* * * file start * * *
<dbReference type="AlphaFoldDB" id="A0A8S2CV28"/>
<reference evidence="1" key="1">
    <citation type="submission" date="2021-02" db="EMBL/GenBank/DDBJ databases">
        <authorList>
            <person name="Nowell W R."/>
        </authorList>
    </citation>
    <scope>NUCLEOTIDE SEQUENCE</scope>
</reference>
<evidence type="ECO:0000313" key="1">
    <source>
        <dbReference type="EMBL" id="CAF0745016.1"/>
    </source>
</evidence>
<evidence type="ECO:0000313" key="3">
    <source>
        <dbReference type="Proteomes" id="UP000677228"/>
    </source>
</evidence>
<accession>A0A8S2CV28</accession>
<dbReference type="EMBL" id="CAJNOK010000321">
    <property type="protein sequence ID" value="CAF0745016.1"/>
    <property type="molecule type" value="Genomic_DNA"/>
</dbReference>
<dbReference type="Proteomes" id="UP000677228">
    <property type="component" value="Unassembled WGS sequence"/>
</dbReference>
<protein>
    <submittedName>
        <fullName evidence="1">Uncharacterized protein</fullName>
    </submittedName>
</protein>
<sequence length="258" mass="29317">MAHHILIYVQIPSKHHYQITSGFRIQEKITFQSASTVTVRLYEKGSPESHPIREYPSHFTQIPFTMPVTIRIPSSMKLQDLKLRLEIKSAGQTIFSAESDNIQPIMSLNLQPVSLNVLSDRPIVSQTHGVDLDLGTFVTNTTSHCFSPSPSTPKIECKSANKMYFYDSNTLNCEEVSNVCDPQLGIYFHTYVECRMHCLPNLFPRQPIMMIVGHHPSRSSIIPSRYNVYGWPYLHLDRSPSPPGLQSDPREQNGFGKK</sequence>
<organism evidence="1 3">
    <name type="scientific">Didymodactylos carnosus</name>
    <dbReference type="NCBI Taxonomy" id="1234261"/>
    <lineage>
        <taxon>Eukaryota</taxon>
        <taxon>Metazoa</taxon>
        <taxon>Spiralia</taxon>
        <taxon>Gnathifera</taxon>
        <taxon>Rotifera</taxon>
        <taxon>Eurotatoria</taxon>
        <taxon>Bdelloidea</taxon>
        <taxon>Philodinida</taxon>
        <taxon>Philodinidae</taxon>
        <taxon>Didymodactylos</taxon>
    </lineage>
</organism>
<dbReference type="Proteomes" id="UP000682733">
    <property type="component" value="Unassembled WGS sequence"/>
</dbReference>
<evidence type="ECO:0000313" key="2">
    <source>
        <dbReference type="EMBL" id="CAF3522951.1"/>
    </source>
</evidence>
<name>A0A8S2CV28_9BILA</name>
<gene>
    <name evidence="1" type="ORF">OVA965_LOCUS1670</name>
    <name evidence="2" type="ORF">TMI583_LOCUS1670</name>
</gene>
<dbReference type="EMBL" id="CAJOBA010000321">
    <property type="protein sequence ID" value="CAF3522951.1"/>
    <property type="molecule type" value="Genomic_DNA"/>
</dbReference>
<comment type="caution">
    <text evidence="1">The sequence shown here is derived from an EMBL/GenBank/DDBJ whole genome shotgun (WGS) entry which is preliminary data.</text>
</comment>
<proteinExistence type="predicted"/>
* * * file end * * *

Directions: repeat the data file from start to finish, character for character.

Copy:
<dbReference type="AlphaFoldDB" id="A0A8S2CV28"/>
<reference evidence="1" key="1">
    <citation type="submission" date="2021-02" db="EMBL/GenBank/DDBJ databases">
        <authorList>
            <person name="Nowell W R."/>
        </authorList>
    </citation>
    <scope>NUCLEOTIDE SEQUENCE</scope>
</reference>
<evidence type="ECO:0000313" key="1">
    <source>
        <dbReference type="EMBL" id="CAF0745016.1"/>
    </source>
</evidence>
<evidence type="ECO:0000313" key="3">
    <source>
        <dbReference type="Proteomes" id="UP000677228"/>
    </source>
</evidence>
<accession>A0A8S2CV28</accession>
<dbReference type="EMBL" id="CAJNOK010000321">
    <property type="protein sequence ID" value="CAF0745016.1"/>
    <property type="molecule type" value="Genomic_DNA"/>
</dbReference>
<dbReference type="Proteomes" id="UP000677228">
    <property type="component" value="Unassembled WGS sequence"/>
</dbReference>
<protein>
    <submittedName>
        <fullName evidence="1">Uncharacterized protein</fullName>
    </submittedName>
</protein>
<sequence length="258" mass="29317">MAHHILIYVQIPSKHHYQITSGFRIQEKITFQSASTVTVRLYEKGSPESHPIREYPSHFTQIPFTMPVTIRIPSSMKLQDLKLRLEIKSAGQTIFSAESDNIQPIMSLNLQPVSLNVLSDRPIVSQTHGVDLDLGTFVTNTTSHCFSPSPSTPKIECKSANKMYFYDSNTLNCEEVSNVCDPQLGIYFHTYVECRMHCLPNLFPRQPIMMIVGHHPSRSSIIPSRYNVYGWPYLHLDRSPSPPGLQSDPREQNGFGKK</sequence>
<organism evidence="1 3">
    <name type="scientific">Didymodactylos carnosus</name>
    <dbReference type="NCBI Taxonomy" id="1234261"/>
    <lineage>
        <taxon>Eukaryota</taxon>
        <taxon>Metazoa</taxon>
        <taxon>Spiralia</taxon>
        <taxon>Gnathifera</taxon>
        <taxon>Rotifera</taxon>
        <taxon>Eurotatoria</taxon>
        <taxon>Bdelloidea</taxon>
        <taxon>Philodinida</taxon>
        <taxon>Philodinidae</taxon>
        <taxon>Didymodactylos</taxon>
    </lineage>
</organism>
<dbReference type="Proteomes" id="UP000682733">
    <property type="component" value="Unassembled WGS sequence"/>
</dbReference>
<evidence type="ECO:0000313" key="2">
    <source>
        <dbReference type="EMBL" id="CAF3522951.1"/>
    </source>
</evidence>
<name>A0A8S2CV28_9BILA</name>
<gene>
    <name evidence="1" type="ORF">OVA965_LOCUS1670</name>
    <name evidence="2" type="ORF">TMI583_LOCUS1670</name>
</gene>
<dbReference type="EMBL" id="CAJOBA010000321">
    <property type="protein sequence ID" value="CAF3522951.1"/>
    <property type="molecule type" value="Genomic_DNA"/>
</dbReference>
<comment type="caution">
    <text evidence="1">The sequence shown here is derived from an EMBL/GenBank/DDBJ whole genome shotgun (WGS) entry which is preliminary data.</text>
</comment>
<proteinExistence type="predicted"/>